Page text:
NEW YORKER: Among the ninety-one thousand or so documents from the Afghan war released by WikiLeaks Sunday is an incident report dated November 22, 2009, submitted by a unit called Task Force Pegasus. It describes how a convoy was stopped on a road in southern Afghanistan at an illegal checkpoint manned by what appeared to be a hundred insurgents, “middle-age males with approx 75 x AK-47’s and 15 x PKM’s.” What could be scarier than that? Maybe what the soldiers found out next: these weren’t “insurgents” at all, at least not in the die-hard jihadi sense that the American public might understand the term. The gunmen were quite willing to let the convoy through, if the soldiers just forked over a two- or three-thousand-dollar bribe; and they were in the pay of a local warlord, Matiullah Khan, who was himself in the pay, ultimately, of the American public. According to a Times report this June (six months after the incident with Task Force Pegasus), Matiullah earns millions of dollars from NATO, supposedly to keep that road clear for convoys and help with American special-forces missions. Matiullah is also suspected of (and has denied) earning money “facilitating the movement of drugs along the highway.” That is good to know. The Obama Administration has already expressed dismay that WikiLeaks publicized the documents, but a leak informing us that our tax dollars may be being used as seed money for a protection racket associated with a narcotics-trafficking enterprise is a good leak to have. MORE
FRESH AIR: The website Wikileaks publishes secret documents submitted by anonymous sources and makes them available to the public. The site, which went public in January 2007, has been compared to Daniel Ellsberg’s leaking of the Pentagon Papers in 1971. The website has leaked a variety of formerly secret documents, including “everything from investigative reports about corruption in the nation of Kenya to manuals from the Church of Scientology to Sarah Palin’s hacked e-mails,” explains journalist Philip Shenon. “They very famously released the so-called Climategate memos that were from a group of climate scientists that were seized upon by a group of conservatives to argue that global warming was a fraud. Shenon, an investigative reporter who contributes to The Daily Beast, joined Fresh Air‘s Dave Davies for a conversation about the website and rumors of its demise, following the release of a video showing a U.S. military massacre in Baghdad. Shenon recently wrote a series of articles about Julian Assange, the site’s founder.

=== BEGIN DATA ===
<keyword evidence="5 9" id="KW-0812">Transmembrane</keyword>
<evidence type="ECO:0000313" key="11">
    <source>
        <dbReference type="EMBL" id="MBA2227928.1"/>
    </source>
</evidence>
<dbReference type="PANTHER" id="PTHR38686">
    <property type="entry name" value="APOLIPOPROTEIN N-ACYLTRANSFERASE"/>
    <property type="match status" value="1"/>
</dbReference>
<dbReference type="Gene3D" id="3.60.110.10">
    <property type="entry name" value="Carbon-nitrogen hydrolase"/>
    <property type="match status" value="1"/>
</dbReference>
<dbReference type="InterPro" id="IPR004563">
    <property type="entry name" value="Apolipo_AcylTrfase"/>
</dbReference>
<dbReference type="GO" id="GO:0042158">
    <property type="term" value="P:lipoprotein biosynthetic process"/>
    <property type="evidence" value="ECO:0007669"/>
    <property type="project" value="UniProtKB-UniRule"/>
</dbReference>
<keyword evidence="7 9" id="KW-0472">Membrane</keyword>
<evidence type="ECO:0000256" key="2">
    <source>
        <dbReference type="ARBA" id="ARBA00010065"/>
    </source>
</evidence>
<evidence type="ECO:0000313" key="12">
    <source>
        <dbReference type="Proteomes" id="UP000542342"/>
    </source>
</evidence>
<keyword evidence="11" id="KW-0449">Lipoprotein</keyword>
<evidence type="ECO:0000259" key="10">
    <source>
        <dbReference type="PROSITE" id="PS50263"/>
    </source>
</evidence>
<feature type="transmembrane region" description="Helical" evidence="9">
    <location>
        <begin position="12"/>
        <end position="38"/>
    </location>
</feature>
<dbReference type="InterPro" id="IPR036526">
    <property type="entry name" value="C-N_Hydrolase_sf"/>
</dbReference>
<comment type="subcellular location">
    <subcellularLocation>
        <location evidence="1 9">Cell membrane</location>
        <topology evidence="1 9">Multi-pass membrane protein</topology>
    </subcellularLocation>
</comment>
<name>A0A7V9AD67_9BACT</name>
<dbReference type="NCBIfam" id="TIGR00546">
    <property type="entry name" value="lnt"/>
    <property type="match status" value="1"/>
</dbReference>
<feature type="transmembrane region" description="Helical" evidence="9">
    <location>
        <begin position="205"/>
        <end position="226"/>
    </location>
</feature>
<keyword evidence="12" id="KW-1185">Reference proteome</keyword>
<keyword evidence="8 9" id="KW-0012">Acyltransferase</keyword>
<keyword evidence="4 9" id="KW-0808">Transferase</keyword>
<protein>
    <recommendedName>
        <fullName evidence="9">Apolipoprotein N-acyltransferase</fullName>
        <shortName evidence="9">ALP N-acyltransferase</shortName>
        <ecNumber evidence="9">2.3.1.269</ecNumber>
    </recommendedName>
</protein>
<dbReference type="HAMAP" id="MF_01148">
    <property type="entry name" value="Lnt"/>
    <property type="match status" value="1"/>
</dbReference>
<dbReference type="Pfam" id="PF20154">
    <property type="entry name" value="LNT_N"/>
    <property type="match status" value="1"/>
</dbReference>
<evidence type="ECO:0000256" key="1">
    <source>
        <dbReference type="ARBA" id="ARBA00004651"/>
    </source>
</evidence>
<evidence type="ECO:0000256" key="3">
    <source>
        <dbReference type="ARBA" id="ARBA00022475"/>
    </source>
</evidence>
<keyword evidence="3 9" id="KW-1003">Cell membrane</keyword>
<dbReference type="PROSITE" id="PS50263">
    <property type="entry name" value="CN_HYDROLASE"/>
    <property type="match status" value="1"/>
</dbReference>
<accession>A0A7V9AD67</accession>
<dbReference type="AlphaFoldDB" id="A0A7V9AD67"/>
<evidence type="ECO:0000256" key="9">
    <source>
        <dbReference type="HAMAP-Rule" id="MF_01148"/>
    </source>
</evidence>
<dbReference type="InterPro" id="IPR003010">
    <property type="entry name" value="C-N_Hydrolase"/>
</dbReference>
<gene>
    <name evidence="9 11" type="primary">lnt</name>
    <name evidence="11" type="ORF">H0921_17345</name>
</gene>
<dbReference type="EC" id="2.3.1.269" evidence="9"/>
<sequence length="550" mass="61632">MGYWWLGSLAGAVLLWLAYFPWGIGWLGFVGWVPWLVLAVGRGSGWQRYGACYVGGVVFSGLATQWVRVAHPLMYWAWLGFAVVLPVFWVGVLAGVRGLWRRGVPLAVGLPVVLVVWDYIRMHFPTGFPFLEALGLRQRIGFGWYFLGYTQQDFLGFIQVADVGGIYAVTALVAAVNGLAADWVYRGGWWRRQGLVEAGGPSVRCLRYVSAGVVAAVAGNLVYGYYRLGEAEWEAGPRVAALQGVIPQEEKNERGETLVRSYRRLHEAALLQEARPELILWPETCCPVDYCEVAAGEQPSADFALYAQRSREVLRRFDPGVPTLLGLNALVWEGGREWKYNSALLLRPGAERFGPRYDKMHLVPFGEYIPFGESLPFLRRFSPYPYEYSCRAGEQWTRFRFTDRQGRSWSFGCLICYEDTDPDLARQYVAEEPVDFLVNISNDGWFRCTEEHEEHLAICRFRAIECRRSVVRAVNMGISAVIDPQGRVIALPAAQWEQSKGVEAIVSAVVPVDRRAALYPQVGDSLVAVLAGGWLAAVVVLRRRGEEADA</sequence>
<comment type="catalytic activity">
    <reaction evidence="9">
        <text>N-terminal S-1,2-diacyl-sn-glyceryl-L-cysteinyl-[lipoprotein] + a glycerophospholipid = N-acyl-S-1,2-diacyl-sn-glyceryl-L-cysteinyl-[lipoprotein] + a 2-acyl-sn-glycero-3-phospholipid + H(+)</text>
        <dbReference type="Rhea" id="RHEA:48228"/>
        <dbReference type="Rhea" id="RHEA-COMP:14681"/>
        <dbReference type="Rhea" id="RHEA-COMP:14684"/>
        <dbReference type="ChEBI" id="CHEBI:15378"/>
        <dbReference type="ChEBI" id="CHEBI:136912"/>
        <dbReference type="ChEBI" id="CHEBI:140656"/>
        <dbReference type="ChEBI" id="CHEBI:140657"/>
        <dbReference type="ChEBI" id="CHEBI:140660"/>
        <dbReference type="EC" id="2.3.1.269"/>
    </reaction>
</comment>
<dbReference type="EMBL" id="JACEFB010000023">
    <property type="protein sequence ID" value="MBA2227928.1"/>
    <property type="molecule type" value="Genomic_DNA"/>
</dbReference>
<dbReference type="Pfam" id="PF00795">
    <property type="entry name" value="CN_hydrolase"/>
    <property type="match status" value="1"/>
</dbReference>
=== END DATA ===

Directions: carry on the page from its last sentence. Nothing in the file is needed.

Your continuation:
RELATED: Last week, in a series of three articles totalling some thirteen thousand words, the paper explored the immense national-security industry created since 9/11—a bureaucratic behemoth, substantially privatized but awash in public money, that “has become so large, so unwieldy, and so secretive” that it “amounts to an alternative geography of the United States, a Top Secret America hidden from public view and lacking in thorough oversight.” […] Beyond the numbing numbers, the Post describes a vast archipelago of gleaming new office parks, concentrated in the Washington suburbs but also scattered throughout the country, protected by high fences and armed security guards, bland-looking but inaccessible, and filled with command centers, internal television networks, video walls, armored S.U.V.s, and inner sanctums called SCIFs, short for “sensitive compartmented information facilities.” How much of this—“the bling of national security,” the Post calls it—is necessary or even useful may be doubted, but it is undeniably expensive. Much of it is there because the taxpayer cash to buy it is there—an unending, ever-growing, BP-worthy fiscal blowout that, beginning just after 9/11 and continuing to this day, flooded the agencies with “more money than they were capable of responsibly spending,” the Post writes. “They’ve got the penis envy thing going,” a contractor whose business specializes in building SCIFs says. “You can’t be a big boy unless you’re a three-letter agency and you have a big SCIF.” Moreover, fully a quarter-million holders of top-secret security clearances are employees not of the government but of private, profit-making businesses. Government agencies serve as a hiring hall for contractor corporations offering perks and salaries the agencies can’t match, leaving them to rely on recent graduates whose familiarity with the countries they analyze, including their languages, is minimal. The concern this raises—a concern that Robert M. Gates, the Secretary of Defense, and Leon Panetta, the head of the C.I.A., told the paper they share—is “whether the federal workforce includes too many people obligated to shareholders rather than the public interest—and whether the government is still in control of its most sensitive activities.” MORERELATED: The Pentagon Papers, officially titled United States–Vietnam Relations, 1945–1967: A Study Prepared by the Department of Defense, was a top-secret United States Department of Defense history of the United States‘ political-military involvement in Vietnam from 1945 to 1967. Commissioned by United States Secretary of Defense Robert S. McNamara in 1967, the study was completed in 1968. The papers were first brought to the attention of the public on the front page of the New York Times in 1971. A 1996 article in the New York Times said that the Pentagon Papers “demonstrated, among other things, that the Johnson Administration had systematically lied, not only to the public but also to Congress, about a subject of transcendent national interest and significance”. The study was classified as top secret and was not intended for publication. Contributor Daniel Ellsberg, however, turned over most of the Pentagon Papers to New York Times reporter Neil Sheehan, with Ellsberg’s friend Anthony Russo assisting in their copying. The Times began publishing excerpts in a series of articles on June 13, 1971. Street protests, political controversy and lawsuits followed. MORE